• Understanding the Three Elements of Exposure

  • Dealing with Color Temperature

  • Setting White Balance

  • Using Contrast to Create Mood

  • Working with the Quality of Light

In some ways, photography is analogous to cooking: a certain temperature for a certain amount of time. So how is that like photography? If you substitute light for temperature, you have your answer. In this chapter, I tell you how light affects your camera and images.


Exposure is the balance of the amount of light allowed to fall on the photographic medium (digital sensor, film, glass plate, and so on). I use the word balance because you use many things to capture the correct exposure. You use three variables to create your exposure:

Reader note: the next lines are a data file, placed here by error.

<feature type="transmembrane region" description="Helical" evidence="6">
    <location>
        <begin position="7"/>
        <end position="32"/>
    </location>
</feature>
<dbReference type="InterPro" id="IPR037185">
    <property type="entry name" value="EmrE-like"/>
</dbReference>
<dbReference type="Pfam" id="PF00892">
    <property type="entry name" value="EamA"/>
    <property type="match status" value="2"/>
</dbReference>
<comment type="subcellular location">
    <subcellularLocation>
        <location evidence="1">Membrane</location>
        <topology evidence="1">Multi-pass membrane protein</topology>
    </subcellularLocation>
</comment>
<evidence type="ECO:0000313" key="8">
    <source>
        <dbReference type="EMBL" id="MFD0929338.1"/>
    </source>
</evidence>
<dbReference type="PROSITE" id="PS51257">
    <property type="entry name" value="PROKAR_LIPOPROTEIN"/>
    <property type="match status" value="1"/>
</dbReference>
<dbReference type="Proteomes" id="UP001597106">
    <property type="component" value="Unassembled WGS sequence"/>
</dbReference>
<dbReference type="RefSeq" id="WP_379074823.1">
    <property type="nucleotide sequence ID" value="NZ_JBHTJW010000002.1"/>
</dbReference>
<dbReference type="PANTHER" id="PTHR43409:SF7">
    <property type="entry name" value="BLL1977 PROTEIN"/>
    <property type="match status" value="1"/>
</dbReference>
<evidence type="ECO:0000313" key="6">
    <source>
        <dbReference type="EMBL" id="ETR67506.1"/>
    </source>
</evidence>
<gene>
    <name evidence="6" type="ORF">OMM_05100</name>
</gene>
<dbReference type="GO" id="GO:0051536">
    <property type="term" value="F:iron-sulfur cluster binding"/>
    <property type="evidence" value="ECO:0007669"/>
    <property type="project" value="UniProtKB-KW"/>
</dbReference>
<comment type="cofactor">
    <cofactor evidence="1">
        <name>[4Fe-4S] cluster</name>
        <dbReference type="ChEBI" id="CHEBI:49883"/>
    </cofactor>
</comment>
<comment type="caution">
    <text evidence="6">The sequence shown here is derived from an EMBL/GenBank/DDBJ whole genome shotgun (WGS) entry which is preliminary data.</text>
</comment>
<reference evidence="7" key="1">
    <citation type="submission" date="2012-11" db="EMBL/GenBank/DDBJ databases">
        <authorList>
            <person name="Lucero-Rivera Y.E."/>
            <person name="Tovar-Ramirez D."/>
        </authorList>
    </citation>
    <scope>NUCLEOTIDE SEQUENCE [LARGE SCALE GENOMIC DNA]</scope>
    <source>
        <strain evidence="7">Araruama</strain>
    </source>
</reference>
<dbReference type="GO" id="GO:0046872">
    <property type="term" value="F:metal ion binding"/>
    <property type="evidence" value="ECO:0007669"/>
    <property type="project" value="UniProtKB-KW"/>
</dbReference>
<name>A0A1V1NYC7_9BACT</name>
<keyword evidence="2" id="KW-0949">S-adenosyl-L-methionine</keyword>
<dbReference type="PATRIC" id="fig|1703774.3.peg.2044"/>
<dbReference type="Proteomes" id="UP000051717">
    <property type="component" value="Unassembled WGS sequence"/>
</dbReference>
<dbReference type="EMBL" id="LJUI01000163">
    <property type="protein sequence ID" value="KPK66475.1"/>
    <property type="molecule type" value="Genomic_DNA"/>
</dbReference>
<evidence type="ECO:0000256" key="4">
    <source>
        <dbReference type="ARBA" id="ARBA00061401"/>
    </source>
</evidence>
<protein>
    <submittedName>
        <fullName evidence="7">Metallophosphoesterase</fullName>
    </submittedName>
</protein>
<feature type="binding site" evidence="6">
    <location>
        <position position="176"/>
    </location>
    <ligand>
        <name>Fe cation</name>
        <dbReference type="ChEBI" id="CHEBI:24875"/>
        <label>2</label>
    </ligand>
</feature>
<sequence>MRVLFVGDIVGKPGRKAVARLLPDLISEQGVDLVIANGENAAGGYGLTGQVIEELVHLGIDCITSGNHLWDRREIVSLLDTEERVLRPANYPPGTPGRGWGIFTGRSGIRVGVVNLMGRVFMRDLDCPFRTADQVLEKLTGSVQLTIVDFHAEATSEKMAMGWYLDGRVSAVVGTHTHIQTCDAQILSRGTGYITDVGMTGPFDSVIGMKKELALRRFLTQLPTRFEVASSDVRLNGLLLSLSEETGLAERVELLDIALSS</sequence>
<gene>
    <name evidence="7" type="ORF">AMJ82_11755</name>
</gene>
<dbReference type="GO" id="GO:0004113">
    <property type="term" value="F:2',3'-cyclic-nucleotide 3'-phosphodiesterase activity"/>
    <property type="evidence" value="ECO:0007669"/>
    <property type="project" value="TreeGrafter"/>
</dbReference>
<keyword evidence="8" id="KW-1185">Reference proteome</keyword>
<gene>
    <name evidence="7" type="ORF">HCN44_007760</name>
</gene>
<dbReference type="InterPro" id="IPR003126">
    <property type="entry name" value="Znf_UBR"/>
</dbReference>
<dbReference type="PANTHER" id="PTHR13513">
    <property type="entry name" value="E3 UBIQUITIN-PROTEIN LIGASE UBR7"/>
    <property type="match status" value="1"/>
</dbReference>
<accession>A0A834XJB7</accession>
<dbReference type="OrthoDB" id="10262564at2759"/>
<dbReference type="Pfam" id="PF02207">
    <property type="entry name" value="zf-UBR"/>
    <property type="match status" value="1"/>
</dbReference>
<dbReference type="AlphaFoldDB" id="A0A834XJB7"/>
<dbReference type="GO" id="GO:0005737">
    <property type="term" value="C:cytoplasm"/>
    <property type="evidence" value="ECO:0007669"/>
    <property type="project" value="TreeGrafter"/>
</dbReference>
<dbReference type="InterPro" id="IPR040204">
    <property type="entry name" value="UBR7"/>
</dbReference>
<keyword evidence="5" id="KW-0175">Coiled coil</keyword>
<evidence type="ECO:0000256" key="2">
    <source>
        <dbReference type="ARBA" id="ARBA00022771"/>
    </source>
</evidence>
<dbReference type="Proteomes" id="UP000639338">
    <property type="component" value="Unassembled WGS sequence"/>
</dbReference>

• ISO. The light sensitivity of the film or digital sensor.

  • Aperture. A moving diaphragm within the lens that controls the amount of light passing through the lens and into the camera. F-stops are the numeric designations referring to the size of the aperture.

  • Shutter. A mechanical device that opens and closes very quickly, letting light into the camera and in contact with the digital sensor (or film). The length of time the shutter is open is known as shutter speed.

Each incremental change in the exposure of any of these three things is measured in f-stops. A 1 stop difference in any of these three things either halves or doubles the ...

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